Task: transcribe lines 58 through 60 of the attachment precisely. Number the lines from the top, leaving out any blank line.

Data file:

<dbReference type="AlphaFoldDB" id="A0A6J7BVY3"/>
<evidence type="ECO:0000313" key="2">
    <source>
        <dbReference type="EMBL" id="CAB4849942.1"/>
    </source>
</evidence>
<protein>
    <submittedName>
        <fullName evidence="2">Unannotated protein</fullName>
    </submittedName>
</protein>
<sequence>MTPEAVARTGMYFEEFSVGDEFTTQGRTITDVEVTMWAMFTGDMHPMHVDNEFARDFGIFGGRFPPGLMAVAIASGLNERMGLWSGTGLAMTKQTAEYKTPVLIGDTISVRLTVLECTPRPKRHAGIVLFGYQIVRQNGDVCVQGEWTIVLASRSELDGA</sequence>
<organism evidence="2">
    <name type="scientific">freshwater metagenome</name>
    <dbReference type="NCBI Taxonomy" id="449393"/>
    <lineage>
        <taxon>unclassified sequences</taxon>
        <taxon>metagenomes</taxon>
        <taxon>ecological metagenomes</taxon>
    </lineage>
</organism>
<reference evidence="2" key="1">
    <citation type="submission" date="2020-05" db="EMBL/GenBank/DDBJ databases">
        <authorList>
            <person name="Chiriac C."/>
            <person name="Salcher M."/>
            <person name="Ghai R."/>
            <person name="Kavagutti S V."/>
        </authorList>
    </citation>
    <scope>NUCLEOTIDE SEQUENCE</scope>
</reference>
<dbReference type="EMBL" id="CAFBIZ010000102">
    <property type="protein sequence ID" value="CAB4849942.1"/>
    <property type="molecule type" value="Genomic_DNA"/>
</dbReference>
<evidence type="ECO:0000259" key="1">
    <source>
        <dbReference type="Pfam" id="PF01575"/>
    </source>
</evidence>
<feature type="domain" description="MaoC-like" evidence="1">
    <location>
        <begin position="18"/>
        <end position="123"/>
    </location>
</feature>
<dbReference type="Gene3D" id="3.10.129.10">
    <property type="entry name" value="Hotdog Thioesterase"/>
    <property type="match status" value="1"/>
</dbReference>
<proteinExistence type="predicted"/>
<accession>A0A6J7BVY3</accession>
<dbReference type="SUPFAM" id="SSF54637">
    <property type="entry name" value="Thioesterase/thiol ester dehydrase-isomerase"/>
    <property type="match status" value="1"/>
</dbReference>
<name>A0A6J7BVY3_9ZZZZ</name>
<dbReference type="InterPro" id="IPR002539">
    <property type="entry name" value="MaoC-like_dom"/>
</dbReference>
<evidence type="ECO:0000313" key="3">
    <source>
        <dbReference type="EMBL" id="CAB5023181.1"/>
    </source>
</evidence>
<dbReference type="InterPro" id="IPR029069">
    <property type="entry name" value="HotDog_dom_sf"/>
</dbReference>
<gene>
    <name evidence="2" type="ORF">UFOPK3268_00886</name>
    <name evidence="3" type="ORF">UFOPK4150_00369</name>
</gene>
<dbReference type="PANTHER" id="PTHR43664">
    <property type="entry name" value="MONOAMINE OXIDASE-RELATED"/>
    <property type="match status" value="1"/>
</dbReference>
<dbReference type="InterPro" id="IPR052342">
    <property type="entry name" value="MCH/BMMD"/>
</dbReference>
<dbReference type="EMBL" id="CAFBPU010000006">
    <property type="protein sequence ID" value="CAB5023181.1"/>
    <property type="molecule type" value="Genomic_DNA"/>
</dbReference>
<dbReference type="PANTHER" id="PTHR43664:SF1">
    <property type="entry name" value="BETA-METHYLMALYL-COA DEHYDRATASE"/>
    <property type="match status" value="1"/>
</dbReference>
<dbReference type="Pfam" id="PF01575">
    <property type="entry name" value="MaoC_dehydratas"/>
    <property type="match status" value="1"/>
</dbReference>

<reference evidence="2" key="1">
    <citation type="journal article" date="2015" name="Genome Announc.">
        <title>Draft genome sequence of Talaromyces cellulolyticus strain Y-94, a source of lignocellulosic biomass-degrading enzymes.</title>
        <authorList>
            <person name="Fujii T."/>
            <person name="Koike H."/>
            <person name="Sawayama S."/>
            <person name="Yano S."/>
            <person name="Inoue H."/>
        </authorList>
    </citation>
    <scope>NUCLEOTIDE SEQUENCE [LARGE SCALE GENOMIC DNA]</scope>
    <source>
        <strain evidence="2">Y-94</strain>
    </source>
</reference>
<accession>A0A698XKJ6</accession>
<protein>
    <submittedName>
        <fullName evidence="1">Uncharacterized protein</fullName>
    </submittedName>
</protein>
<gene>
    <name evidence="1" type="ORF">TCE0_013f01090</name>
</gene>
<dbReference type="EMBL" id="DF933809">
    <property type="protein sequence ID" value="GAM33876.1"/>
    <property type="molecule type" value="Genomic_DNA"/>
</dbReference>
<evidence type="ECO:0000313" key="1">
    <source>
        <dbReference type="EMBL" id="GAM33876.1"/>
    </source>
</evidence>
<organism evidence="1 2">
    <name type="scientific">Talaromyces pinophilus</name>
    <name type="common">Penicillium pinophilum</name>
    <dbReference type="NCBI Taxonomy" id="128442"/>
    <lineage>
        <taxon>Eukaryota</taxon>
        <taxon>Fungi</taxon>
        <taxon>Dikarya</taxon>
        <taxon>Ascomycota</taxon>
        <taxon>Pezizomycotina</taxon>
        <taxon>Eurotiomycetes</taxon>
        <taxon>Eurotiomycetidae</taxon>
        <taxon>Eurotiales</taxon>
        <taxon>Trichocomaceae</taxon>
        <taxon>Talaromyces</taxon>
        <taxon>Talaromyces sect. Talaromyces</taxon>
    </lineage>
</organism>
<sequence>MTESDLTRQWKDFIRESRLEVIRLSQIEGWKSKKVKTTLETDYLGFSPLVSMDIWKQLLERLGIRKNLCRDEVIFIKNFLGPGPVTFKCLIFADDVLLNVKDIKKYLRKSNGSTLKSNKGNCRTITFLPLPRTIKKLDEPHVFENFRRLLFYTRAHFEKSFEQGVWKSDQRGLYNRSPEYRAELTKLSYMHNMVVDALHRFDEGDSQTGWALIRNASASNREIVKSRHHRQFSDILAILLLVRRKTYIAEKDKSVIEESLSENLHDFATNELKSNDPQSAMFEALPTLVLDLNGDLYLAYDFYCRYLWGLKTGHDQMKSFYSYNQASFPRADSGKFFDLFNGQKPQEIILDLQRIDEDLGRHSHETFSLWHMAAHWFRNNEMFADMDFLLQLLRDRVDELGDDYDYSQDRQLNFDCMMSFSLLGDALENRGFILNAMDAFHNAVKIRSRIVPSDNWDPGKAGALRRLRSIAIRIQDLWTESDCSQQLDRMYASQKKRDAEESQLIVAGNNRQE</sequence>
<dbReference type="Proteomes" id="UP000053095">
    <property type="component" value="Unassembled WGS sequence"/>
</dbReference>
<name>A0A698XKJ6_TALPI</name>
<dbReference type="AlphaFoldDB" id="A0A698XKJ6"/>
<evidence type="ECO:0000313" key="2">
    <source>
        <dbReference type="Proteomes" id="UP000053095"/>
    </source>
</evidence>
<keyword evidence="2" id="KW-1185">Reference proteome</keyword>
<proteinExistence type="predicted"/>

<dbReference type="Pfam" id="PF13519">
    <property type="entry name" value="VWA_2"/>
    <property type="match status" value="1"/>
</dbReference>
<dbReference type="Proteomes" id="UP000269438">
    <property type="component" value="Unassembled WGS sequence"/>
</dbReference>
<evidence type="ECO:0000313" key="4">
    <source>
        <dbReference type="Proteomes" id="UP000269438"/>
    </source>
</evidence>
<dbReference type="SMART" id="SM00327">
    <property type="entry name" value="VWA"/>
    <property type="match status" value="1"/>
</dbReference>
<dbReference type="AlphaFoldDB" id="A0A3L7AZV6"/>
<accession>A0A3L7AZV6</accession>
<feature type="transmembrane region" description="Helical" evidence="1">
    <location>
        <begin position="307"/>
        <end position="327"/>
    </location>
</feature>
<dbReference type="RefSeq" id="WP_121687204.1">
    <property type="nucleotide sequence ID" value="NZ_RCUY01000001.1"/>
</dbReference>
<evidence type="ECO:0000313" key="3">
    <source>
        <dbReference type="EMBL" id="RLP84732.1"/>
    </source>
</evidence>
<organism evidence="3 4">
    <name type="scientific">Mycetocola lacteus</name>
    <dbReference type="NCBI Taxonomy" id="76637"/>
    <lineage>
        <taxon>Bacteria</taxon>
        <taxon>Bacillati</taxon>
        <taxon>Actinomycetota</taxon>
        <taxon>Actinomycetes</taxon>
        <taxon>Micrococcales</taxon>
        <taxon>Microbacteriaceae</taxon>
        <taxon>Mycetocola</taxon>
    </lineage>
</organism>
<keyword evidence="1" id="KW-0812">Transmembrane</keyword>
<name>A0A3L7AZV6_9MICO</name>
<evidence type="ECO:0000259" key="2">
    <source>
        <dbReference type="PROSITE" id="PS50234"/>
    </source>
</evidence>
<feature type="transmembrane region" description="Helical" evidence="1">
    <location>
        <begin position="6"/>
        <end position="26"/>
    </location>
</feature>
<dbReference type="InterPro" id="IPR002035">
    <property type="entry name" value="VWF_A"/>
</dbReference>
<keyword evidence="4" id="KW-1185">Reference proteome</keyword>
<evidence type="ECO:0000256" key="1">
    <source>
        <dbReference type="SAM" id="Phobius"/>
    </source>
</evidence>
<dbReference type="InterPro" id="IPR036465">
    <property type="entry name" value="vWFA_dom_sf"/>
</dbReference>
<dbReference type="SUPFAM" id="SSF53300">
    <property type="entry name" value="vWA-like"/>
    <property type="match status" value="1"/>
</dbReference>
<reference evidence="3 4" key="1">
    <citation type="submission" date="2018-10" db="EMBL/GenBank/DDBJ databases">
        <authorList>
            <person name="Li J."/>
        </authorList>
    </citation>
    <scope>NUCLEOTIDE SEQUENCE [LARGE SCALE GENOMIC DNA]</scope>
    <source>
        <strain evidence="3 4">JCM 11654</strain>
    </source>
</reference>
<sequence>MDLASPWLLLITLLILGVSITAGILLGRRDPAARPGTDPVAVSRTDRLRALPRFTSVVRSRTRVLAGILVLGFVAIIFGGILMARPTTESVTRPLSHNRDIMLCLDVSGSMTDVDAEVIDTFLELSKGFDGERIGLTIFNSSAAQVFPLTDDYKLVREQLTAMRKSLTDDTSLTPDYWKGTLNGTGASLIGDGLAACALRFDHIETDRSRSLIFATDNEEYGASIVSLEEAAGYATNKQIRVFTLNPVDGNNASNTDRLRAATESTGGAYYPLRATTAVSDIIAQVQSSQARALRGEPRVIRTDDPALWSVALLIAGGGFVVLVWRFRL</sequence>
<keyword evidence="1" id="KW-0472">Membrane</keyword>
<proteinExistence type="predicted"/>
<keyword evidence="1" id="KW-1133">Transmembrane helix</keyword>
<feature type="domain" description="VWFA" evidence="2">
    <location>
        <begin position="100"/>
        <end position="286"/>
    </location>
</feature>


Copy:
<name>A0A6J7BVY3_9ZZZZ</name>
<dbReference type="InterPro" id="IPR002539">
    <property type="entry name" value="MaoC-like_dom"/>